Davidson's Curry returns favor, goes to watch LeBron play

Updated: April 2, 2008, 10:20 PM ET
Associated Press

CHARLOTTE, N.C. -- The bus carrying LeBron James and the Cleveland Cavaliers pulled into the arena at the same time Stephen Curry and his father arrived Wednesday night.

And despite all of King James' magazine covers, the commercials and NBA accomplishments, the baby-faced Davidson star was getting all the attention.

Returning the favor after James watched Curry score 33 points in Davidson's upset of Wisconsin last week in the NCAA tournament, Curry was on hand to watch James and the Cavaliers beat the Charlotte Bobcats 118-114.

[+] EnlargeStephen Curry
AP Photo/Chuck BurtonDavidson's Stephen Curry put up some LeBron James-like numbers in the NCAA tournament.

"It was kind of a shock when I saw him up in Detroit," said Curry before the game while wearing a pair of James' line of shoes. "The timing of him having a game in Charlotte right after the tournament is kind of cool."

Curry and James talked briefly in the tunnel as they entered the arena together. Curry said James complimented him and his teammate, point guard Jason Richards, for their magical run. Davidson, the small, liberal-arts school 20 miles north of Charlotte, was a 3-pointer away from reaching the Final Four for the first time.

"He's good, a very good basketball player," said James, who scored 29 points before fouling out. "He's a very good kid, too. I think it's exciting for him, what he was able to do for that university. It put that university on the map."

Curry immediately started getting the celebrity treatment when he walked into the arena. Bobcats forward Gerald Wallace patted him on the back and congratulated him. Curry then was doing an interview with the Cavaliers' television network when Cleveland coach Mike Brown barged in, telling him how his 13-year-old son Elijah was a big fan of him.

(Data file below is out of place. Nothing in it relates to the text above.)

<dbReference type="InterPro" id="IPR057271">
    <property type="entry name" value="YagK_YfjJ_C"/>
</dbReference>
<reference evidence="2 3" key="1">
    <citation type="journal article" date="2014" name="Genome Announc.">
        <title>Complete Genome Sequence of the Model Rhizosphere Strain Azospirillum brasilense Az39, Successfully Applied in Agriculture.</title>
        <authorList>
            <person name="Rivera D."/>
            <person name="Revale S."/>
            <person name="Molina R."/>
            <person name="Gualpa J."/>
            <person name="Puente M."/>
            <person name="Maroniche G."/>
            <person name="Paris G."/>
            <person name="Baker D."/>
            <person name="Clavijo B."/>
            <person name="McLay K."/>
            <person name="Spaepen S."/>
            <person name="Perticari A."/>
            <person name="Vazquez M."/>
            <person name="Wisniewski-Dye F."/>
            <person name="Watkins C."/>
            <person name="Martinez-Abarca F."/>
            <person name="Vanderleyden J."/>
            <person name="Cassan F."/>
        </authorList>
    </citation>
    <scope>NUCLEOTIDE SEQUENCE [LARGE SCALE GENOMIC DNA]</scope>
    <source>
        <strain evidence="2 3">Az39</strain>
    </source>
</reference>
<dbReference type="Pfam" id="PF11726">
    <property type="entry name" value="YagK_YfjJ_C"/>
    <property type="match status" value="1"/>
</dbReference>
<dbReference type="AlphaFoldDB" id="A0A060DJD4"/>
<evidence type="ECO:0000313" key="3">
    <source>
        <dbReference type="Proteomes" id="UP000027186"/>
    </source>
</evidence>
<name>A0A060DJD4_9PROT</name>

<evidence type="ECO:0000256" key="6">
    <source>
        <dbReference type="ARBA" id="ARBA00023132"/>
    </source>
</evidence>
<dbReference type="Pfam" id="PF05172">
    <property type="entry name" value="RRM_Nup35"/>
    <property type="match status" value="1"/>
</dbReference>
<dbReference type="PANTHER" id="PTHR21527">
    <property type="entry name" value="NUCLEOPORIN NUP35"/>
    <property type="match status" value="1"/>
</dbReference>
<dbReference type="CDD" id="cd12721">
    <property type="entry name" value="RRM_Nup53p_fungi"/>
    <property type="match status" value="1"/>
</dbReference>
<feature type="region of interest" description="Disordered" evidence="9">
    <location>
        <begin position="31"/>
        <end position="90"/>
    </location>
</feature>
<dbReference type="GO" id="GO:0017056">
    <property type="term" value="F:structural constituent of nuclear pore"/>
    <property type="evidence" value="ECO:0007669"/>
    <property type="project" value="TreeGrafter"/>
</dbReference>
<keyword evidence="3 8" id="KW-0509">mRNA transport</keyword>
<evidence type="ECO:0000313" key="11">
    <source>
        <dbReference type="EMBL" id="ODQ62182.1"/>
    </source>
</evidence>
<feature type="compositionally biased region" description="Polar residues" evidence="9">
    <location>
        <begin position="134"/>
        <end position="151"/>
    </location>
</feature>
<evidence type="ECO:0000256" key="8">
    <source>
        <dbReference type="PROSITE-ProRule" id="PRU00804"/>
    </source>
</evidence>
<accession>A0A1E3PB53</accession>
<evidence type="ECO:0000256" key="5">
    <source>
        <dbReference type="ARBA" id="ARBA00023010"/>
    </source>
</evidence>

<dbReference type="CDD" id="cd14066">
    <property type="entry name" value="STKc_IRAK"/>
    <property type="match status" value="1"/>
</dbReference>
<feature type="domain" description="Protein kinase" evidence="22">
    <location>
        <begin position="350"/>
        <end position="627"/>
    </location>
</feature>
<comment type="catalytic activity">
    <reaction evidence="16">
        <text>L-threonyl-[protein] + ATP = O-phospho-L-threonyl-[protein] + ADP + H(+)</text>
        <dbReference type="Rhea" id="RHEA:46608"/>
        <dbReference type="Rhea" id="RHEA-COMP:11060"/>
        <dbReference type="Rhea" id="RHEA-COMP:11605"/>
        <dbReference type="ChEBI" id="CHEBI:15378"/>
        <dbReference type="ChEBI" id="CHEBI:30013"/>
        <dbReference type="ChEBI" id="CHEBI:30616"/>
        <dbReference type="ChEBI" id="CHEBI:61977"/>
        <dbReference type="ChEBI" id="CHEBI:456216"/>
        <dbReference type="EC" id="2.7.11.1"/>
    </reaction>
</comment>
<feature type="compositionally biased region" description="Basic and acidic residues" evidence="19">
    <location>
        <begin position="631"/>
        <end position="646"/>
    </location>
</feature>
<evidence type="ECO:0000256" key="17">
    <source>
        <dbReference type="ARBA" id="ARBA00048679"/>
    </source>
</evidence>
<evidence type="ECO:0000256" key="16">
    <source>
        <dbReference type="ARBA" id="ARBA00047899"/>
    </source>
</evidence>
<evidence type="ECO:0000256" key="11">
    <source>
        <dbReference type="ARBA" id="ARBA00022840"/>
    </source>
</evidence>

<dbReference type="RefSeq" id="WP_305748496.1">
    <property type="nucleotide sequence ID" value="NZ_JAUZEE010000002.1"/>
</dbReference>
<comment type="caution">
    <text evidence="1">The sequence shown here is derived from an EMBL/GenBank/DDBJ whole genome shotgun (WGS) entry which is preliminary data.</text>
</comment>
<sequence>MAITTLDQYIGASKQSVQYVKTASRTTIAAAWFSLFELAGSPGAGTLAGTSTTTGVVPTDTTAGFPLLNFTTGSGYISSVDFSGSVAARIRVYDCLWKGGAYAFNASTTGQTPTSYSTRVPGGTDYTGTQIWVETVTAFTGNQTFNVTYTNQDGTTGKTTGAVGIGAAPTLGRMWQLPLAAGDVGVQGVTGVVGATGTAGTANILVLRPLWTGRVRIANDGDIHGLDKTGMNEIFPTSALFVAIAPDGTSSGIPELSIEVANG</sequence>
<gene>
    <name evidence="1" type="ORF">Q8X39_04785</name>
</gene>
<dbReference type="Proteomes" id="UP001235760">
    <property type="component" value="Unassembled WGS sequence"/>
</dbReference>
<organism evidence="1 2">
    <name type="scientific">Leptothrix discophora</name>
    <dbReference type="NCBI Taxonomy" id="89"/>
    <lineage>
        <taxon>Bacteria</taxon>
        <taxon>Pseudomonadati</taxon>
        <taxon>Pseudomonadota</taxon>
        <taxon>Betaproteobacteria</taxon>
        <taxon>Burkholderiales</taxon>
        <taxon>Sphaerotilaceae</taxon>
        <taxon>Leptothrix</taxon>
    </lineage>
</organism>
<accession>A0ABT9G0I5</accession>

"He was fun to watch," Brown said. "My son enjoyed him and I think he can be a favorite for young kids because, and this is not offensive, it's good, he looks so boyish in his face."

It's been part of a whirlwind three weeks for the sweet-shooting Curry, who burst onto the national scene by scoring 30, 40, 33 and 25 points in four NCAA tournament games. But the sophomore couldn't get an open look in the closing seconds in the Midwest Regional final, and Richards missed a game-winning 3-point attempt at the buzzer in Kansas' 59-57 win Sunday night.

"Not going to the gym for practice is kind of weird," Curry said. "But it's kind of sunk in what we did and I'm trying to get back into the normal flow of life."

Nothing seemed normal Wednesday night, as people lined up to congratulate him. After he walked up the aisle after doing a TV interview on the floor in the first half, the fans around stood and cheered. There was another loud cheer when he was shown on the video board late in the game.

"This is crazy," Curry said as he walked back to his seat after signing an autograph for a little kid.

Curry's become a bona fide college star, and James dismissed questions that Curry will have trouble at the NBA level because of his slight frame.

"You look at a guy like Kevin Martin who's in our league. He's 20-plus points a game. He's very good. He's not big, he's not the fastest guy, it doesn't matter," James said. "If you can play the game of basketball, you can be in this league. He definitely knows how to do that."

James then perked up when he was told Curry was born in Akron, Ohio, James' hometown. Curry's father, former NBA sharpshooter Dell Curry, was playing for the Cavaliers when Stephen was born.

"I didn't know that," James said. "That's why he's good."


Copyright 2008 by The Associated Press

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